Substitution of a Candidate’s Name By A Political Party: A Review of the Court of Appeal’s Decision in INEC v. PDP & ORS (2022) LPELR-57379 (CA)
The Independent National Electoral Commission (INEC) recently released its Timetable and Schedule of Activities for the 2023 General Elections (“the Timetable”). Based on the Timetable, INEC stated that the last day for the withdrawal of a candidate for Governorship or State House of Assembly election is 12 August 2022, whilst the last date for the withdrawal of a candidate for President or National Assembly election is 15 July 2022.
Generally, the Courts have held that a timetable and schedule of activities issued by INEC shall have the force of law if they do not conflict with the provisions of the Electoral Act. The Court of Appeal stated this position in Satumari v. Ndume (2019) LPELR-(48875) 1 at 32.
Section 31 of the Electoral Act, 2022 provides that a candidate may withdraw his candidature by notice in writing signed by him and delivered personally by the candidate to the Political Party that nominated him for the election, and the Political Party shall convey such withdrawal to the Commission not later than 90 days to the election. In addition, section 33 of the Electoral Act, 2022 states that a Political Party shall, within 14 days of the withdrawal of a candidate, hold a fresh primary election to produce and submit a fresh candidate to the Commission for the election concerned.
Interestingly, whilst section 31 of the Electoral Act, 2022 permits a candidate to withdraw from an election not later than 90 days to the election, INEC’s Timetable seems to have curtailed the right of a candidate in the 2023 general elections to withdraw from the election within the timeframe provided in the Electoral Act. Since INEC has already published 12 August 2022 as the last date for the withdrawal of a candidate for the Governorship or State House of Assembly election in its Timetable, this means that INEC expects candidates to announce their withdrawal from the 2023 election at least 211 days to the general election, which is scheduled to take place on 11 March 2023.
In INEC v. PDP & Ors (2022) LPELR-57379 (CA), the Court of Appeal considered the validity of INEC’s Timetable and schedule of activities for the 2022 Federal Capital Territory Area Council Elections vis-à-vis the power of a Political Party to substitute its candidate who withdrew from the election.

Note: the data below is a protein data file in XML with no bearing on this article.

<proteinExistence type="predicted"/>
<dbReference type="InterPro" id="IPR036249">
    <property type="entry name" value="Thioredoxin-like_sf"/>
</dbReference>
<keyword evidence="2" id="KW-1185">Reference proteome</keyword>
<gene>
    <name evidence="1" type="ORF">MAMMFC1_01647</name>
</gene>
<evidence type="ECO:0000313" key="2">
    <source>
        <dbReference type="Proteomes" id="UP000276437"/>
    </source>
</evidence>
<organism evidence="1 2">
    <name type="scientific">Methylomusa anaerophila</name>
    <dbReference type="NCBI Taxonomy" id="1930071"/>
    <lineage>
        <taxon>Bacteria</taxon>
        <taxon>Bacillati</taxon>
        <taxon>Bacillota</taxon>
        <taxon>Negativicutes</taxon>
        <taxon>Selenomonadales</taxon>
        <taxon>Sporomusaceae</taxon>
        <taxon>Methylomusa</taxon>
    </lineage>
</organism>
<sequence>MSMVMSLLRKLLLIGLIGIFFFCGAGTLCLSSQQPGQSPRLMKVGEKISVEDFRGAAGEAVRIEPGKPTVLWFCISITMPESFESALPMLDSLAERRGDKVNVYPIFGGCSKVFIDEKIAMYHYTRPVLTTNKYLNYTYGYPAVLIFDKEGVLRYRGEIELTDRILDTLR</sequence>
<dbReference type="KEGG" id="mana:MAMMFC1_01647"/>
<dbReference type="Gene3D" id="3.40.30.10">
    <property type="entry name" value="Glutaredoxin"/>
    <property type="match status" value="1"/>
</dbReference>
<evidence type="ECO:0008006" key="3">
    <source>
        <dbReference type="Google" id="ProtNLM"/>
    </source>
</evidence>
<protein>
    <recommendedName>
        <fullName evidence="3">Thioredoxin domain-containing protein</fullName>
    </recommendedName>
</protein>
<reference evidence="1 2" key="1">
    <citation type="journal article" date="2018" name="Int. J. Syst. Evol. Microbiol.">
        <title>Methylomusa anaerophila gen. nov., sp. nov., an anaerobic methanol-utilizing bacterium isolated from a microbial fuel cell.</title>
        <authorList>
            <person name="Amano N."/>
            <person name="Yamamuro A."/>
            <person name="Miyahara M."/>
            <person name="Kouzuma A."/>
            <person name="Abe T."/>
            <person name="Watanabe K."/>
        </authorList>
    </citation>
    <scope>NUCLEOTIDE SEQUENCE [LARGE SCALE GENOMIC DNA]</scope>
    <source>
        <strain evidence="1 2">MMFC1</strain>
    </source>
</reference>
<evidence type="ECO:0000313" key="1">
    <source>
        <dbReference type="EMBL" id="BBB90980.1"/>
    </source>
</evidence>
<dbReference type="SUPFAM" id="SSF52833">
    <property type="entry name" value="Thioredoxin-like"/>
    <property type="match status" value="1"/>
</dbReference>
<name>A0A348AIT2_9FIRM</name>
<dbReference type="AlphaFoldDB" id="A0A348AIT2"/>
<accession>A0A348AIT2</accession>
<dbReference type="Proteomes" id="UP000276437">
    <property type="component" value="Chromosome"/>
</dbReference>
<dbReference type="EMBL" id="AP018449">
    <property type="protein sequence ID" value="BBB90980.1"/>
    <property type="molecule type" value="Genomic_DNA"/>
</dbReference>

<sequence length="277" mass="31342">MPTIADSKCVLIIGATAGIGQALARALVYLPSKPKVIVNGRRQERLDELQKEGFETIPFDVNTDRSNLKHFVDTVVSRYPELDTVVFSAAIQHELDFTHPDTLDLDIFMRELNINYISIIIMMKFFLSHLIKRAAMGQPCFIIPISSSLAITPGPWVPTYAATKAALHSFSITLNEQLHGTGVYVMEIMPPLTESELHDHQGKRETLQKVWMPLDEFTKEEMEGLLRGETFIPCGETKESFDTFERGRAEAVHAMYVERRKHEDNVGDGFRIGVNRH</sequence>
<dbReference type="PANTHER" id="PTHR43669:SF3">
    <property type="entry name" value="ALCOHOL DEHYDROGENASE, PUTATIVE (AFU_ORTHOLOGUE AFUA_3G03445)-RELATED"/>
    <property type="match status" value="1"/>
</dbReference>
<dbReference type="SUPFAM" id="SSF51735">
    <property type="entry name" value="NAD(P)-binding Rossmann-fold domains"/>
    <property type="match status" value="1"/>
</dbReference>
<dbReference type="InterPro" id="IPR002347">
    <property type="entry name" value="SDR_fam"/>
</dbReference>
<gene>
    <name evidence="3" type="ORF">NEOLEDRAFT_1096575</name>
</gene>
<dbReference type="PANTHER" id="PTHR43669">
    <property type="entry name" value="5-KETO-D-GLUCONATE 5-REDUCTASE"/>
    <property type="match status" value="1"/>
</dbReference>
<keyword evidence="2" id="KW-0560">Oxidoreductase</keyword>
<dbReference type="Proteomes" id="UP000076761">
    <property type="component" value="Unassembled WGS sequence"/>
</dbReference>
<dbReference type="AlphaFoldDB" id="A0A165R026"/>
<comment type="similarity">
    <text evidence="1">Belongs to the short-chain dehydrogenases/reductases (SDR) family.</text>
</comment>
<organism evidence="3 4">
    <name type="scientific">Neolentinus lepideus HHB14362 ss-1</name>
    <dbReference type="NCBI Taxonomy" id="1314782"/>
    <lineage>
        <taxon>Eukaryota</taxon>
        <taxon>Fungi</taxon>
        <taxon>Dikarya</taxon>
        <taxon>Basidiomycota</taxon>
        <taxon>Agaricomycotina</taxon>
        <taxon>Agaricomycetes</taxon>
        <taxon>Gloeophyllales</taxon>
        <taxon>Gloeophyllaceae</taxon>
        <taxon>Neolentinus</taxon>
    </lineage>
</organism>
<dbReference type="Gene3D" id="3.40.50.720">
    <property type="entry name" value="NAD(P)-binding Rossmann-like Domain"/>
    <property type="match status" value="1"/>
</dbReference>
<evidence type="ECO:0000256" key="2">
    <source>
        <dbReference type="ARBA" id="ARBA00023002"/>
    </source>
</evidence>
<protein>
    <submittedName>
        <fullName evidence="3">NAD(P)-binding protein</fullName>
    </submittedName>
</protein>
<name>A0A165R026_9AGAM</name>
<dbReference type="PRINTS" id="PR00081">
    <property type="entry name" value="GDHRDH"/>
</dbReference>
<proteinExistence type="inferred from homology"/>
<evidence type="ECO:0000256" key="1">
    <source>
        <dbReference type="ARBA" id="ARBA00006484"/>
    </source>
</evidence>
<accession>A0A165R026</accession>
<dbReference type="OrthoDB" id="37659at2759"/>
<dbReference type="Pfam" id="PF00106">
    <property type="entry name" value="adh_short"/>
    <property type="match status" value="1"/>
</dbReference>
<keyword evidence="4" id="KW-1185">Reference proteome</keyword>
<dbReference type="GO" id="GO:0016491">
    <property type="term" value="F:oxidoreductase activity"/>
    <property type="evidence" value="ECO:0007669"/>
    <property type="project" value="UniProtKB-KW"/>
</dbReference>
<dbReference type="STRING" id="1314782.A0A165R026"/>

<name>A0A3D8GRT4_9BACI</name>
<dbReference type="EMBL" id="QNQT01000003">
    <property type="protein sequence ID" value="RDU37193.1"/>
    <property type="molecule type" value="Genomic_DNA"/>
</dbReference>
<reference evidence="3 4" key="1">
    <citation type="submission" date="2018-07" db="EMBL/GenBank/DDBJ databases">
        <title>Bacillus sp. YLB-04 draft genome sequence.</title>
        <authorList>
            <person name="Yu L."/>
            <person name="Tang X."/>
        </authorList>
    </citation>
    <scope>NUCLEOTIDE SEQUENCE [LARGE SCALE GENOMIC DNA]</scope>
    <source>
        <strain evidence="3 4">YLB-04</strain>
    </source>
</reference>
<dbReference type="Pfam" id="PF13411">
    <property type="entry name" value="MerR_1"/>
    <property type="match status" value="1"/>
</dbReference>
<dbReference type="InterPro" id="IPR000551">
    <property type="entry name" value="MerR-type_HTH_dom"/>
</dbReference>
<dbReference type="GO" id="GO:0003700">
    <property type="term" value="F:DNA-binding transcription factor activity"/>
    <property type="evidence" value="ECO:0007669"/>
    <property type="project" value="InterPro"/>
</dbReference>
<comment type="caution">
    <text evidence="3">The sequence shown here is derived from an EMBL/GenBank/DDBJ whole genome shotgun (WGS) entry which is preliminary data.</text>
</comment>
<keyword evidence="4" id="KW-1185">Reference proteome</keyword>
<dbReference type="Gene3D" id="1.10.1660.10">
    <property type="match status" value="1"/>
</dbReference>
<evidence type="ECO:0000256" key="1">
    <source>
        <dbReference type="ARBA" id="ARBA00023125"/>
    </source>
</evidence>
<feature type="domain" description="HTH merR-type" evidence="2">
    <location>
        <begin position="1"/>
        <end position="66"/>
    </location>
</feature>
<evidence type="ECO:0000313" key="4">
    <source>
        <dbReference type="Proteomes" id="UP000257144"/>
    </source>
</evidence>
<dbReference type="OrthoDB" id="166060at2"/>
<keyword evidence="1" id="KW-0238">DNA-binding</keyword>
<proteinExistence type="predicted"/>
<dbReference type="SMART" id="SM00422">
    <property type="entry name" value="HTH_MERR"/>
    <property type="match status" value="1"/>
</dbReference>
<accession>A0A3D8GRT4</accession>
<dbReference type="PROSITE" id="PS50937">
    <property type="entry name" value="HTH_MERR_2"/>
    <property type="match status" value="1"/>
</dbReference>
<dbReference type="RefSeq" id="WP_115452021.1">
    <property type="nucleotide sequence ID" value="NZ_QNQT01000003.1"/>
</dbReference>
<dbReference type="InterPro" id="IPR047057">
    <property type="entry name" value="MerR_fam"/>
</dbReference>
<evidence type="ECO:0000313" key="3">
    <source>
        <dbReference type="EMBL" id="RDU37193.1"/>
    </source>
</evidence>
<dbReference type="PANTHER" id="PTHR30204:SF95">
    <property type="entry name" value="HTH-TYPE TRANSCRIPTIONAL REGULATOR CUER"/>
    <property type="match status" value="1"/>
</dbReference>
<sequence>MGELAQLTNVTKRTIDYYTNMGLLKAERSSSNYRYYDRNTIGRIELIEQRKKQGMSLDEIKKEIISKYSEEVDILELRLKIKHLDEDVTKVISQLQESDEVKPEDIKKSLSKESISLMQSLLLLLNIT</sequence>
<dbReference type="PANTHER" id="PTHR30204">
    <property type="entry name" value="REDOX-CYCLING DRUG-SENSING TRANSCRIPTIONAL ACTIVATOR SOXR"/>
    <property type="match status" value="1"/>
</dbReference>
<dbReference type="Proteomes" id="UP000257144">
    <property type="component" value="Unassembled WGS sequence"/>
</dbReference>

SUMMARY OF THE FACTS OF INEC V. PDP & ORS
The 1st Respondent (PDP) nominated the 3rd Respondent as its Councillorship candidate for the Quarters Ward of Gwagwalada Area Council in the Federal Capital Territory Area Council Elections, which took place on 12 February 2022. The 1st Respondent also submitted the 3rd Respondent’s name to the Appellant (INEC) as its candidate for the election.
Before the elections took place, the 3rd Respondent withdrew his candidature because he was no longer a member of the PDP. Accordingly, PDP wrote a letter to INEC submitting the name of the 2nd Respondent as its replacement for the 3rd Respondent who had withdrawn his candidacy. However, upon receiving the letter of substitution from the 1st Respondent, INEC rejected the substitution on the ground that the last day for political parties to substitute their candidates under the Timetable and Schedule of Activities for the 2022 Federal Capital Territory (FCT) Area Councils Election had expired on 26 June 2021.
PDP commenced a suit against INEC at the High Court of the Federal Capital Territory, challenging INEC’s refusal to allow the substitution of its candidate on the ground that the substitution was validly carried out under the provisions of the Electoral Act, 2010.
The High Court delivered its judgment in favour of the PDP by holding that INEC was wrong to have rejected the substitution of the PDP’s candidate for the election since the substitution was carried out within 52 days from the date of the election following the provisions of section 35 of the Electoral Act, 2010 (as amended), which provides, thus:
“A candidate may withdraw his candidature by notice in writing signed by him and delivered by himself to the political party that nominated
him for the election and the political party shall convey such withdrawal to the Commission not later than 45 days to the election.”
The High Court also held that INEC could not lawfully rely on its Timetable, which made it mandatory for candidates to withdraw at least 242 days before the election, as the Timetable could not supersede the provision of section 35 of the Electoral Act.
INEC was dissatisfied with the High Court’s judgment, and it appealed to the Court of Appeal. Instructively, the Court of Appeal dismissed INEC’s appeal and upheld the High Court’s decision.
TAKE AWAY FROM THE COURT OF APPEAL’S DECISION IN INEC V. PDP & ORS
From the Court of Appeal’s decision, we can deduce that the provision in INEC’s Timetable and Schedule of Activities for the 2023 General Elections regarding the last date for the withdrawal of candidates in the 2023 elections is unlawful since it contradicts the provision of section 31 of the Electoral Act, 2022.
Therefore, INEC must amend the Timetable to comply with the provisions of section 31 of the Electoral Act, 2022, which permits the withdrawal of a candidate not later than 90 days before the election. The amendment of the Timetable would also help to prevent litigation arising from INEC’s insistence to rely on the last date for the withdrawal of candidates as contained in its Timetable for the 2023 general elections.